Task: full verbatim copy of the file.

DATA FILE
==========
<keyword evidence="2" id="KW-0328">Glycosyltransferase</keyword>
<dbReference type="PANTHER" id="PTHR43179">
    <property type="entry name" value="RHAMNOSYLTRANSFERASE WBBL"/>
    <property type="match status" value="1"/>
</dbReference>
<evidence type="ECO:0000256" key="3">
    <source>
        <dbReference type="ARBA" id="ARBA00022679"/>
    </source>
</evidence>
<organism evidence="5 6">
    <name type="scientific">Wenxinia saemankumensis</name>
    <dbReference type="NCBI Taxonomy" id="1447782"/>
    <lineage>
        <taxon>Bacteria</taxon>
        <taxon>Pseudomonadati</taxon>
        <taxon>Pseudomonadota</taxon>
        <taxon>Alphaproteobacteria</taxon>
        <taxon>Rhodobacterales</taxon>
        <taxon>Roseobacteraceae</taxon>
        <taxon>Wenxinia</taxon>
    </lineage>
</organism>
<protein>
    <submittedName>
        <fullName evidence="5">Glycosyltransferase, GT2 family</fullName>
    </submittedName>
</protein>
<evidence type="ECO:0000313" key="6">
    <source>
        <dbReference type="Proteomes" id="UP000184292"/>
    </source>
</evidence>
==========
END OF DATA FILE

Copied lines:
<keyword evidence="2" id="KW-0328">Glycosyltransferase</keyword>
<dbReference type="PANTHER" id="PTHR43179">
    <property type="entry name" value="RHAMNOSYLTRANSFERASE WBBL"/>
    <property type="match status" value="1"/>
</dbReference>
<evidence type="ECO:0000256" key="3">
    <source>
        <dbReference type="ARBA" id="ARBA00022679"/>
    </source>
</evidence>
<organism evidence="5 6">
    <name type="scientific">Wenxinia saemankumensis</name>
    <dbReference type="NCBI Taxonomy" id="1447782"/>
    <lineage>
        <taxon>Bacteria</taxon>
        <taxon>Pseudomonadati</taxon>
        <taxon>Pseudomonadota</taxon>
        <taxon>Alphaproteobacteria</taxon>
        <taxon>Rhodobacterales</taxon>
        <taxon>Roseobacteraceae</taxon>
        <taxon>Wenxinia</taxon>
    </lineage>
</organism>
<protein>
    <submittedName>
        <fullName evidence="5">Glycosyltransferase, GT2 family</fullName>
    </submittedName>
</protein>
<evidence type="ECO:0000313" key="6">
    <source>
        <dbReference type="Proteomes" id="UP000184292"/>
    </source>
</evidence>